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New Covid Variant HV.1 Emerges as Highly Transmissible Strain

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Symptoms To Watch Out For With The New Covid Variant HV.1

The emergence of the HV.1 variant highlights the ongoing challenges posed by the Covid-19 pandemic. With its high transmissibility, HV.1 has quickly become a significant contributor to the rising number of cases in the USA


While the COVID enquiry is taking place, there is a new variant to worry about. The New coronavirus strain HV.1 has been dubbed the “grandchild of Omicron” – and experts have said it is highly transmissible.

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Similar to its predecessor, HV.1 is highly transmissible and is currently responsible for a quarter of all Covid-19 cases in the USA. Experts predict that it is only a matter of time before the variant reaches other parts of the world, including the UK.

HV.1 is part of the Omicron family of variants, which are known for their high transmissibility. Dr. William Schaffner, a professor of infectious diseases at Vanderbilt University Medical Centre, describes HV.1 as a grandchild of Omicron, emphasizing its close relationship to the original variant.

The rapid spread of HV.1 highlights the urgent need for preventive measures, including vaccinations and booster shots.

Despite the availability of booster shots, a significant portion of the population remains unvaccinated. In the UK, nearly 17 million people have not yet received their Autumn Covid booster jab, despite being eligible.

The Autumn booster program was accelerated due to the emergence of highly mutated variants like BA.2.86 and HV.1. Taking the booster shot is crucial not only to protect vulnerable individuals from severe illness but also to reduce the strain on healthcare systems.

According to the latest data from the NHS, only around 60% of those eligible for the vaccine are expected to take it.

The UK Health Security Agency’s Covid Vaccine Unit (CVU) estimates uptake rates based on past booster campaigns and acknowledges that regional variations can affect participation.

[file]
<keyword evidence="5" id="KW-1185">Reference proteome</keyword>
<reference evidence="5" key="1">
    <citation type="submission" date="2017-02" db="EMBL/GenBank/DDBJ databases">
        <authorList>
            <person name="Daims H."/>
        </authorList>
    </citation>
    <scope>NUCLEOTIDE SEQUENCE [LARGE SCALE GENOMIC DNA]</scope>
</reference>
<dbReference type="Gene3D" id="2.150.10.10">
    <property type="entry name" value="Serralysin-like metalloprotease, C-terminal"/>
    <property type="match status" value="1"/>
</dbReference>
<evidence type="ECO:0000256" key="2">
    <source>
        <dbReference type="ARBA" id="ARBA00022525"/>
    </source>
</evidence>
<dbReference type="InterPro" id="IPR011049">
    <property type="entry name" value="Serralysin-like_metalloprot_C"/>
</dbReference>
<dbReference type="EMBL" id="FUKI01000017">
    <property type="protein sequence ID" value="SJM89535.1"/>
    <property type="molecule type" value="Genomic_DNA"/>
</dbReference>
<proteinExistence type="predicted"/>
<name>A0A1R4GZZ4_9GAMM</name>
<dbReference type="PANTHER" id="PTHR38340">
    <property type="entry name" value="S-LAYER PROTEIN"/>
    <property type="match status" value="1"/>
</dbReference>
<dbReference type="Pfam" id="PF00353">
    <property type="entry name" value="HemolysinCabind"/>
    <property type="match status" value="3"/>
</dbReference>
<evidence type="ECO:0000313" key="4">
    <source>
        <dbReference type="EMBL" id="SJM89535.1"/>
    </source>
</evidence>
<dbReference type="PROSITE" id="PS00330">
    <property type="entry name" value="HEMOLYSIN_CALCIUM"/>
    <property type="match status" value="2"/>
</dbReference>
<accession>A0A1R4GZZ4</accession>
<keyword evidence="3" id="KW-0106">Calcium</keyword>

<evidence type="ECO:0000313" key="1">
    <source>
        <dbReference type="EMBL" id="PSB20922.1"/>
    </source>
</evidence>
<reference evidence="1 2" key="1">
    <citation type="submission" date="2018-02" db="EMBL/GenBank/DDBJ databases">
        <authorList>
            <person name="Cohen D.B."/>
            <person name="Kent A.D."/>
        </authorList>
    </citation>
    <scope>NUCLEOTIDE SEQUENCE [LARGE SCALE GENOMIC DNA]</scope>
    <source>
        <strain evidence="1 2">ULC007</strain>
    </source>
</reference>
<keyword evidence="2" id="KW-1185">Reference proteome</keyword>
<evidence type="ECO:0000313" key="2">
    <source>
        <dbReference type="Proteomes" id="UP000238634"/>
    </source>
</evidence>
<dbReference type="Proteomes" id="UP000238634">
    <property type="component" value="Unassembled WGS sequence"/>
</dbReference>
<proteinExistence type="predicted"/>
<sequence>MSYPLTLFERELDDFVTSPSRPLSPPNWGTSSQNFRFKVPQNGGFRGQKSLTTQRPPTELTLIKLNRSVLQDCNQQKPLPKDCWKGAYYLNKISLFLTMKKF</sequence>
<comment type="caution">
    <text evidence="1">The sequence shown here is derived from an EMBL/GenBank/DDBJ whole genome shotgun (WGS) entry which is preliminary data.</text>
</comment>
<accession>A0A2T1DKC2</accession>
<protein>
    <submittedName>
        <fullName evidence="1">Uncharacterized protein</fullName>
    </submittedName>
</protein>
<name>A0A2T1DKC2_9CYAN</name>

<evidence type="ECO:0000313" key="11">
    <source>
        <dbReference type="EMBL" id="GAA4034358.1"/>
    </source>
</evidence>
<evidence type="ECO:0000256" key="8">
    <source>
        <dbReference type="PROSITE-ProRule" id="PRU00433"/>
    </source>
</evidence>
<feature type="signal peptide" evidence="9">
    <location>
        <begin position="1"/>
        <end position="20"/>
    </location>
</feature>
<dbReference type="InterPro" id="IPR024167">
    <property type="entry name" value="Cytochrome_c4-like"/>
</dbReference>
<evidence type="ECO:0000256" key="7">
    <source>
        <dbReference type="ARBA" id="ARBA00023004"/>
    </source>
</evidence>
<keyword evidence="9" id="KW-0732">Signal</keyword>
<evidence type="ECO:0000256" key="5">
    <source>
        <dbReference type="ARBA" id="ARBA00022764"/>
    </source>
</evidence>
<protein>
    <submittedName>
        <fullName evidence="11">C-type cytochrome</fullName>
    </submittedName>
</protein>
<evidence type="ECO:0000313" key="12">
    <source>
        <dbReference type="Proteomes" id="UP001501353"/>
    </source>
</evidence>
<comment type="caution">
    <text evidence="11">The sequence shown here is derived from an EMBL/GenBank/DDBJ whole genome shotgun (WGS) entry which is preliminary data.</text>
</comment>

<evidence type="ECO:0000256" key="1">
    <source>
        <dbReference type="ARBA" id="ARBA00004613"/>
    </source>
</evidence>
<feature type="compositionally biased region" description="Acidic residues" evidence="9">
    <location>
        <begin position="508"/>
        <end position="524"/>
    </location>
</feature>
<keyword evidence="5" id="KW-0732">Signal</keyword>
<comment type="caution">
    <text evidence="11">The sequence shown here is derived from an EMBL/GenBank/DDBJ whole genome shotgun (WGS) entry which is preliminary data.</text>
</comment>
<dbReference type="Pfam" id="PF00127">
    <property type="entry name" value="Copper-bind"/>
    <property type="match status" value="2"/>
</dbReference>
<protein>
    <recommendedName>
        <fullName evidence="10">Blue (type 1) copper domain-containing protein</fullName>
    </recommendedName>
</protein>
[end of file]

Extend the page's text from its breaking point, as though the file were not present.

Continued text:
Dr Mary Ramsay, head of immunisation at UKHSA, said: “The COVID-19 autumn booster is offered to those at highest risk of serious illness in order to top up their immunity ahead of winter, and millions of people have come forward to date.

“Expectations of how many people are likely to take up the offer are based on uptake rates in previous years and, as will any public health programme, this can vary across different regions for a number of reasons. The vaccine protects against serious illness and keeps people out of hospital so, if you are eligible, book your appointment today to protect our NHS services and avoid spoiling your winter plans with unnecessary illness.”

Recognizing the symptoms of Covid-19, including those associated with the HV.1 variant, is crucial for early detection and containment.



Here are the telltale signs of the HV.1 strain to look out for:


    Sore throat

    Congestion or stuffiness

    Runny nose




    Muscle aches

    Fever or chills.


The best defence against the HV.1 variant and other Covid-19 variants is a comprehensive approach that includes vaccination, booster shots, and adherence to public health guidelines.

The vaccine not only protects individuals from severe illness but also reduces the transmission of the virus, preventing further spread within communities.

Vaccination remains the most effective strategy in controlling the Covid-19 pandemic. It is essential for individuals to receive their primary vaccine doses and booster shots as recommended by health authorities.

The Covid-19 vaccines have undergone rigorous testing and have been proven safe and effective in preventing severe illness and hospitalizations.

Covid Boosters play a critical role in boosting immunity and maintaining protection against new variants like HV.1. These additional doses enhance the body’s immune response, providing an extra layer of defence against evolving strains of the virus. Eligible individuals should get their Covid booster to maximize their protection.

In addition to vaccination, it is vital to follow public health guidelines to limit the spread of the virus. This includes practicing good hand hygiene, wearing masks in crowded indoor settings, maintaining physical distance from others, and avoiding large gatherings.

These measures, combined with vaccination, can significantly reduce the risk of infection and help curb the spread of HV.1 and other variants.

Those living in Lincolnshire, including Grimsby, Scunthorpe, Skegness, Lincoln, and Boston are being advised to go for their boosters if they are eligible. Sadly, it has been reported that some people believe Covid is no longer a threat and are not taking up the offer of having a Covid booster.

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